Summers Gonzalez admits that, in the early stages of rehearsal, she was working too hard to communicate that Tania did not agree with the Butleys. Instead of instilling Tania with nuance, she came across as somewhat of a know-it-all. She knew she needed to make an adjustment to align with Crespo’s vision and the intent of the play.
“All of these characters are good human beings,” Summers Gonzalez said. “You can be a really great person and not necessarily agree with how someone lives their life, but that doesn’t mean that you need to make that apparent.”
This is evident in the character descriptions that Zacarías provides in the beginning of the script, which begin the same way for every character: “Smart, likeable.” There are no easy villains here.
“All of these characters, they want to do the best they can and no one wants to offend the other,” Gonzalez said. “Everyone wants to get along.” And unlike in real life, both parties are willing to work together and compromise to reach a happy ending.
Native Gardens met its budgeted sales goal for its Syracuse run by Feb. 13, the first day of previews and two days before the play officially opened at the 499-seat Archbold Theatre. “That is a relatively unheard-of statistic for us, for a play to achieve its full goal before opening night,” Hupp said. To him, the box office numbers indicate “a desire to confront these issues.”
This desire was reflected in the play’s reviews, which were overwhelmingly positive. In a review for the city’s local news site, Syracuse.com, Linda Lowen called the comedy “an upbeat workout of the funny bone, releasing the sort of toxins we’d all be better off without.” It was not lost on Lowen that it was a work from a design team entirely of women of color. “What happens onstage isn’t the only political statement being made by Native Gardens,” she wrote.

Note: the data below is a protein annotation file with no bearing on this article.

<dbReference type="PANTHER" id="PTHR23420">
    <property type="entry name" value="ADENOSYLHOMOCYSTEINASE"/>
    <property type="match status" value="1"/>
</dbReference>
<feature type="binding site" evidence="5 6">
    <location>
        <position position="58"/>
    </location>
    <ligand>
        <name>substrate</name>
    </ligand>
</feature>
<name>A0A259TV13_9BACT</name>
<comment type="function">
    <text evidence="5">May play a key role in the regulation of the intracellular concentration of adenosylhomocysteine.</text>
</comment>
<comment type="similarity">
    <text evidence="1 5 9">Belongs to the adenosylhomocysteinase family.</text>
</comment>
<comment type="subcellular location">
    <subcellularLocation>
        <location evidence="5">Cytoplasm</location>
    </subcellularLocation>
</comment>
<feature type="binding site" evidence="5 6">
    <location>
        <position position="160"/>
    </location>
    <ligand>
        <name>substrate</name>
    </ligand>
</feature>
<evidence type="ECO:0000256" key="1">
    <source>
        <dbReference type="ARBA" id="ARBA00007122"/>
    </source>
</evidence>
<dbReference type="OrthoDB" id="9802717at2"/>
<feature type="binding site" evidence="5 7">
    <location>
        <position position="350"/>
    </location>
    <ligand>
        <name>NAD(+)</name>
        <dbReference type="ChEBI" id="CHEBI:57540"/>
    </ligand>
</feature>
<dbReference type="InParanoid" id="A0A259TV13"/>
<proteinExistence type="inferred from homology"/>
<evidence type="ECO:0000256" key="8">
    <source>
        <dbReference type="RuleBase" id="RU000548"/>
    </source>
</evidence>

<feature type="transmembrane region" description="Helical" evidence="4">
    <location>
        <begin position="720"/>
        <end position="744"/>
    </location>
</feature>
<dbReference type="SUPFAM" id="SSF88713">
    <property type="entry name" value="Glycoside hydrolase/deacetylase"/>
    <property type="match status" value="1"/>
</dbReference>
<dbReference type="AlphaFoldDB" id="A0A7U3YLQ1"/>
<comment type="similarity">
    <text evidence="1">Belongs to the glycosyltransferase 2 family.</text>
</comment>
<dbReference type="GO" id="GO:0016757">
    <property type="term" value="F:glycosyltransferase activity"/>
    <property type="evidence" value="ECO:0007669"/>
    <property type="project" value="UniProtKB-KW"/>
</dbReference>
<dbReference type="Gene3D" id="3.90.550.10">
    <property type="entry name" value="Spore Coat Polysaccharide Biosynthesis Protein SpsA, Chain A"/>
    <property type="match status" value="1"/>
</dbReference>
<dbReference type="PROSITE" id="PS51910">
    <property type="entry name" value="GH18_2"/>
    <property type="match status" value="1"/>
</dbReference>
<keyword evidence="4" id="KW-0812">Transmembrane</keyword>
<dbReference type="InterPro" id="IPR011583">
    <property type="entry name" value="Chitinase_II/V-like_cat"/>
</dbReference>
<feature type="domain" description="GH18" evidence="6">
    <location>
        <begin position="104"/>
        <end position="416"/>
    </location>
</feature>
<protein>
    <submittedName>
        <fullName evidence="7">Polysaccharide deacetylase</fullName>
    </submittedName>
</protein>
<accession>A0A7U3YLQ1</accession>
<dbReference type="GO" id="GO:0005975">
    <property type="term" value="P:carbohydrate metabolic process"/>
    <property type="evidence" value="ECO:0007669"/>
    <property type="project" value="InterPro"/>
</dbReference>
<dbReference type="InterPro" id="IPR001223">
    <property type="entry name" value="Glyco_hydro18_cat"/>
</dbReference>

Native Gardens’s official opening on Feb. 15 landed on the day Trump declared a national emergency to access the funds he says he needs to build his wall. “It felt very eerie,” Crespo said of the play’s timing with current events. At the same time, as she listened to audiences laugh and react around her, she realized, “It’s good that the play is there for people to have an outlet to talk about it.”
But it wasn’t just laughter that stuck with Summers Gonzalez. After one performance, she recalled, a Latina audience member began to cry while speaking to her. “She was like, ‘You don’t know how much it means to see someone like me onstage,’” Gonzalez recalled. To which she responded: “I’m right there with you.”
Maggie Gilroy, a former intern of this magazine, is a news reporter for The Press & Sun-Bulletin in Binghamton, N.Y. In 2015 she interned for Syracuse Stage’s dramaturgy dept.
Native Gardens is written by Karen Zacarías. It first ran at Syracuse Stage Feb. 13-March 3, and is running Geva Theatre Center in Rochester, New York March 26-April 21, and Portland Center Stage May 18-June 16. It is directed by Melissa Crespo, with scenic design by Shoko Kambara, costume design by Lux Haac, lighting design by Dawn Chiang, and sound design/original music by Elisheba Ittoop.
A just and thriving theatre ecology begins with information for all. If you are able, please join us in this mission by making a donation. As we reckon with the impact of COVID-19, the theatre field needs committed and nuanced journalism. Free and unlimited access to AmericanTheatre.org is one way that we and our publisher, Theatre Communications Group, are eliminating barriers to crucial resources during this crisis. When you support American Theatre and TCG, you support these emergency resources and our long legacy of quality nonprofit arts journalism. Click here to make your fully tax-deductible donation today!